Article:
Edward was buried on 9 December 1802 in Bunhill Fields. Relatives of Keats’ maternal grandfather John Jennings had already been buried there, and it is also very near to where the Keats family were living in Craven Street, so it seems a clear choice of graveyard.
The burial register lists Edward as “brought from Craven Street City Road”, and buried in a common grave, at a cost of seven shillings and sixpence. It gives the location of the grave as 44 on the east-west axis, and 35 on the north-south axis. I’ll have to work out if I can visit to pay my respects (many of the graves are fenced off and inaccessible without a guide). I assume there’s no individual marker.
The Keats family moved back to the Swan and Hoop in Moorgate in 1802, when Thomas took over the management of the stables and inn on the retirement of John Jennings.
In the early hours of 15 April 1804, Thomas was riding home (south) along City Road when he fell or was thrown from his horse. We are not sure of the details, as it seems there were no witnesses to the accident. A nightwatchman saw his riderless horse heading for home, and found Thomas lying unconscious outside the gates to Bunhill Fields.
Thomas was taken to a nearby surgeon, but his injuries were beyond help. He was then taken home to the Swan and Hoop, where he died that morning, at the age of 31 years.
While the current gates on City Road only date back to 1868, the main entrance was in the same location in Keats’ time. (There used to be another entrance to the northern section of the grounds as well, but that was set back from the road, and only accessible via an alley between buildings. So I think it’s fairly clear that Thomas would have been found outside where the current gates stand.)
The name “Bunhill Fields” probably derives from “Bone Hill”. This dates back to 1549, when over a thousand cartloads of human bones were brought from St Paul’s (soon to be demolished) charnel house. The remains were spread over the moor and covered in soil, creating a flat ‘hill’ in the otherwise marshy landscape.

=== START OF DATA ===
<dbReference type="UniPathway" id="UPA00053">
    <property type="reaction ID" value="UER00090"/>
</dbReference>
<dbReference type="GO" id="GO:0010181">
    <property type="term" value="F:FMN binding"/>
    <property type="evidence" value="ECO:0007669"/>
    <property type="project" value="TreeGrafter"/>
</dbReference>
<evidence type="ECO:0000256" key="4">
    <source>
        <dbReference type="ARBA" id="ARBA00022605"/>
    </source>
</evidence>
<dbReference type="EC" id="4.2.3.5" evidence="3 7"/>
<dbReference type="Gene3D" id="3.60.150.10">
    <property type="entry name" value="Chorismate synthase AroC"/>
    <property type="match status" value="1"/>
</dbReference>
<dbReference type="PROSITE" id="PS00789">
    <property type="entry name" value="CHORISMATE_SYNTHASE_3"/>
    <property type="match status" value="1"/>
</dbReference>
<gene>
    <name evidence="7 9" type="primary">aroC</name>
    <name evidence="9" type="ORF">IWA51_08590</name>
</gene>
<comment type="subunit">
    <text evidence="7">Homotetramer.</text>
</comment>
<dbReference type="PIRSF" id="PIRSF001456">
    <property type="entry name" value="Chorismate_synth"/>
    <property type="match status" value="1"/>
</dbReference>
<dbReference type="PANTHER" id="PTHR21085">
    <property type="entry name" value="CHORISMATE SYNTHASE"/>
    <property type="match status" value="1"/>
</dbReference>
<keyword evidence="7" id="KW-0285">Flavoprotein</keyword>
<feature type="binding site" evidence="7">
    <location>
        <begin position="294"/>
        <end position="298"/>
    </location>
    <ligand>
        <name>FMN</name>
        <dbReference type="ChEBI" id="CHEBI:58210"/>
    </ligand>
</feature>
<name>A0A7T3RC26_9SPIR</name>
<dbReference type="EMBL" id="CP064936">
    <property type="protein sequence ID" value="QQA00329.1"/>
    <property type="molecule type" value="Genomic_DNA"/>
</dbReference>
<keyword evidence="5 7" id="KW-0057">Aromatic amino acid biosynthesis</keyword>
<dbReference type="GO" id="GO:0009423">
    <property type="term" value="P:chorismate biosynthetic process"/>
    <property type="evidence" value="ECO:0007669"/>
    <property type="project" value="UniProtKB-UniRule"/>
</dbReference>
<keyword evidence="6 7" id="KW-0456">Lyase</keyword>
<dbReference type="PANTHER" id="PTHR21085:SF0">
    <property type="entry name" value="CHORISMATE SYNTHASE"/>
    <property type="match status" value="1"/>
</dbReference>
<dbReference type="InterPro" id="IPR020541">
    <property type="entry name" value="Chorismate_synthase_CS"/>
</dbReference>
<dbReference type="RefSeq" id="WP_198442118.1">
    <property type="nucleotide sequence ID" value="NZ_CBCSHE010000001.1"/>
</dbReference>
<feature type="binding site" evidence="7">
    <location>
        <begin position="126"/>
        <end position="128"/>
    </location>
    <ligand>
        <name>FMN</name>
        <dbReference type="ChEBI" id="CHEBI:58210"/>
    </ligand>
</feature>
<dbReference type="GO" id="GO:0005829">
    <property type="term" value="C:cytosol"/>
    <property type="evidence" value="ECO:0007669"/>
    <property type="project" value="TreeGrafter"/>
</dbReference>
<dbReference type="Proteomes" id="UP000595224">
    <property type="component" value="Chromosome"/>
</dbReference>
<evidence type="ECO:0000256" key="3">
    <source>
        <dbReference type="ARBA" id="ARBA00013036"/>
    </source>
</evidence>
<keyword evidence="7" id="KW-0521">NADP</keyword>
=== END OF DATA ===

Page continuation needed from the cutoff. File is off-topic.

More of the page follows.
In 1665, Bunhill Fields was enclosed with walls to be used as a burial ground. The Church of England never consecrated the ground, however, and it was open for the interment of anyone who could afford the fees – so it became popular with Nonconformists.
The most well-known people buried here are John Bunyan, Daniel Defoe, and Romantic poet William Blake.
Bunhill Fields is situated between Quaker Gardens on the west – the remnants of a Quaker burial field used from 1661 to 1855 – and Wesley’s Chapel across City Road to the east – a chapel built by John Wesley in 1778, which you can visit along with his house and his tomb.
Once Bunhill Fields became full – after approximately 123,000 burials over the years – the burial ground was closed to further interments from 1853.
The Corporation of London took on responsibility for running the ground in 1867. They began the process of turning the burial ground into a park – with new walls, gates and paths. It was opened to the public in 1869.
There was damage caused by bombing during the Second World War, and Vera Brittain also described Bunhill Fields as being the location of an anti-aircraft gun.
In 1949, following the war, landscape architect Sir Peter Shepheard was engaged to develop Bunhill Fields. His plans were finally implemented in 1964-65. Much of the original graveyard in the southern section was maintained, though fenced off. The more damaged northern section was cleared and turned into a community garden.
- Address: 38 City Road, Islington, London EC1Y 2BG
- Tube: Old Street on the Northern line and National Rail
- Opening hours: Open every day from 8am to 7pm (or dusk, whichever is earlier)
- Guided tours are available on Wednesday lunchtimes during April to October
- Access to enclosed areas is by appointment only, on Tuesday lunchtimes